What factors make some people more successful than others? Hard work and overall intelligence are obviously important pieces of the puzzle, but that’s clearly not all it takes. Psychologists, educators, and business organizations have invested a great deal in to learning to identify who will succeed in certain situations or settings. In fact, many employers have placed a lot of stock in psychological assessments such as the MBTI in order to hone in the key traits of successful people.
Recently, researchers Ian MacRae and Adrian Furnham of University College London honed in on six key traits that they believe are consistently tied to success in the workplace.
Having optimal levels of these traits may help contribute to success in the workplace. It is important to remember that being at either extreme on each trait, either very high or very low, can have drawbacks. And the benefits that come with each trait can also be dependent upon other factors such as the situation, job type, and job role.
The Six Traits of Successful People
The six traits identified by MacRae and Furnham are:
Conscientious people tend to think carefully about their actions and the impact they will have. Good amounts of this trait help people plan effectively. Having too much, however, can lead people to be overly rigid and unwilling to accept change. Research has shown that conscientiousness is the one of the most important predictors of academic success.
2. Ambiguity acceptance:
People with a high potential for success also tend to have a greater ability to accept ambiguity. Those who are low in this trait prefer clearly defined tasks and value predictability. When it comes to making decisions, those who are low on this trait like to keep things simple and straightforward. People who are high on this trait, however, are willing to consider multiple perspectives and sources of information before they make any conclusions.
Leaders who are willing to accept ambiguity tend to be more successful because they are able to listen to and weigh all of the options. They are better at dealing with complicated problems and tend to make better decisions.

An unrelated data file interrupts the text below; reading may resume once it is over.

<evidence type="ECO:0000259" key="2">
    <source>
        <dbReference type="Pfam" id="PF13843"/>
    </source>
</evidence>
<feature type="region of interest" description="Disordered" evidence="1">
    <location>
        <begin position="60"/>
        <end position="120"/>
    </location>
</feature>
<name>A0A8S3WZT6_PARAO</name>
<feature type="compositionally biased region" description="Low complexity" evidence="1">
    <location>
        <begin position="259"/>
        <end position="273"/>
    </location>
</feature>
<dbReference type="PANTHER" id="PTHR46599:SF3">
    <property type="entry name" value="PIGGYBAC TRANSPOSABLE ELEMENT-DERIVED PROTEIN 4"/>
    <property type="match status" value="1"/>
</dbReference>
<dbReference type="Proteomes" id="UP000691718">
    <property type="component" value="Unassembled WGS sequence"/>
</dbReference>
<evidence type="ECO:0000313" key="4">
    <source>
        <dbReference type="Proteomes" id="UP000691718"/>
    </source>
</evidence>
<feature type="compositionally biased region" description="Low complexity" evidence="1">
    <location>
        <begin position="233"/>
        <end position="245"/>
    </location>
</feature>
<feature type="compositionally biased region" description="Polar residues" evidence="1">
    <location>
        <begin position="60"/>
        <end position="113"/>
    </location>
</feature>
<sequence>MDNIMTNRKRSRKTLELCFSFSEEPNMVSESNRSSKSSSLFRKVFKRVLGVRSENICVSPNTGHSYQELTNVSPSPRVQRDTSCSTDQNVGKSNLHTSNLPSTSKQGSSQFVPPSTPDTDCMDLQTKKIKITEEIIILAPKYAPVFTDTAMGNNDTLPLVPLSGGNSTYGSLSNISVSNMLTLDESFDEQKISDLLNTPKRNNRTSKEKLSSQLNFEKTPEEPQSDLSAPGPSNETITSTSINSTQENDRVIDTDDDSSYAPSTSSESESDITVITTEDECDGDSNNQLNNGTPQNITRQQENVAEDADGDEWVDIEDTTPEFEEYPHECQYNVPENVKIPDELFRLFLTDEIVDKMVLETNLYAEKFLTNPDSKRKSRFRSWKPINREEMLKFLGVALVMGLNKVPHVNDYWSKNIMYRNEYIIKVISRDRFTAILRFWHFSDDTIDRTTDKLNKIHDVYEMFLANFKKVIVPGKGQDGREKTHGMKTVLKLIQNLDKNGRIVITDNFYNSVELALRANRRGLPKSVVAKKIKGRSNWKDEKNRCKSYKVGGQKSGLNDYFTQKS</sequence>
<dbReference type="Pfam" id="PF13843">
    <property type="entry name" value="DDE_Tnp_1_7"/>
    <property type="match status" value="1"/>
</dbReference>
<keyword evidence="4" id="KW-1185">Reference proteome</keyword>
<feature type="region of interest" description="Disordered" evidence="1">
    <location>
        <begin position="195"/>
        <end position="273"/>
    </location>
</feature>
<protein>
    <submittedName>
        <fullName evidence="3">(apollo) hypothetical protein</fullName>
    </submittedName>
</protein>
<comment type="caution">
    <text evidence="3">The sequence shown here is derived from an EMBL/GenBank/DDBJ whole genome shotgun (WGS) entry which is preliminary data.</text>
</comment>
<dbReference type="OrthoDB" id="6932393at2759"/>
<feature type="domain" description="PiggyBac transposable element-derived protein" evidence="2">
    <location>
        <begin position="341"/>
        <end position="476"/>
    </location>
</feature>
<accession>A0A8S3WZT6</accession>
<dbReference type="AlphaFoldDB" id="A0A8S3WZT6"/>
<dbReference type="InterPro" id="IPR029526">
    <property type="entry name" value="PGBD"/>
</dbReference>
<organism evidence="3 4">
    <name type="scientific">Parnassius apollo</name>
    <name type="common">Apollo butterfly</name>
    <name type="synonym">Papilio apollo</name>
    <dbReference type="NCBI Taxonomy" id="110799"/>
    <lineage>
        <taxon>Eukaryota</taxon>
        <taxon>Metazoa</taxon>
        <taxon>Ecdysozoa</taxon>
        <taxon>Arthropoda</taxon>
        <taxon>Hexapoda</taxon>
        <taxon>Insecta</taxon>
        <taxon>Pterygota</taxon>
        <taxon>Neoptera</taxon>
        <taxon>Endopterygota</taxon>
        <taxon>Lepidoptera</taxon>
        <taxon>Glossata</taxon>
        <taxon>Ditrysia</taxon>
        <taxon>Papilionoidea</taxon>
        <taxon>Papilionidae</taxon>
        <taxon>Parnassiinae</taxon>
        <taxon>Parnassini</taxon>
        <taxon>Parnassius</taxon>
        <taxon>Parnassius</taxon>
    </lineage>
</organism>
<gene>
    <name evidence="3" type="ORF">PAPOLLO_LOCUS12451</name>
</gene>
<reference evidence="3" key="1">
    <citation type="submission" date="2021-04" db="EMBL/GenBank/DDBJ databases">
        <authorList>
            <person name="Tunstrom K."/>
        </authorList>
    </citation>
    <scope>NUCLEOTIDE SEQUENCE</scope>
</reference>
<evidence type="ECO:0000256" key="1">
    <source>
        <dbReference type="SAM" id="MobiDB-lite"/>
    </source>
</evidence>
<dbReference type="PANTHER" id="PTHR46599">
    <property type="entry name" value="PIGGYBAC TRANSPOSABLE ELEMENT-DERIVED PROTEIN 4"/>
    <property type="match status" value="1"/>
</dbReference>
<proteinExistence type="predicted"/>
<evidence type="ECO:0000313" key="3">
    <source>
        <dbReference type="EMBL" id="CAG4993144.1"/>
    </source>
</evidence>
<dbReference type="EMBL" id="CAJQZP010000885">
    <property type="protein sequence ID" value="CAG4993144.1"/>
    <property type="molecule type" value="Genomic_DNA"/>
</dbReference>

The ability to adjust and adapt to change is a critical part of success, and research has found that people who are poor at this also tend to perform worse.
Success often involves being able to take risks. People who have the courage to try new things, take on challenges, and deal with conflicts are more likely to achieve their goals. Those who are averse to risks are less likely to tackle the obstacles that might stand between them and success.
Taking an interest in the world around you is an essential part of maintaining motivation and creativity. Research has found that curiosity is linked to workplace success.
Embracing a moderate sense of competition is one of the key habits of successful people, but it is important to avoid veering into envy, aggression, or jealousy. Looking at others and striving to do as well or better can give you something to which to aspire. Just be cautious if you find yourself engaging in unhealthy comparisons that are not beneficial to your health or well-being.
While more research is needed, the researchers suggest that these traits can be accurate predictors of both objective and subjective measures of success. One study suggests that ambiguity acceptance and competitiveness were the strongest predictors of pay. Conscientiousness was found to be one of the best predictors of self-rated measures of job satisfaction.
So if you are looking for ways to improve your chances of workplace success, consider cultivating some of these critical traits.
Teodorescu, A., Furnham, A., & MacRae, I. (2017). Trait correlates of success at work. International Journal of Selection and Assessment. doi:10.1111/ijsa.12158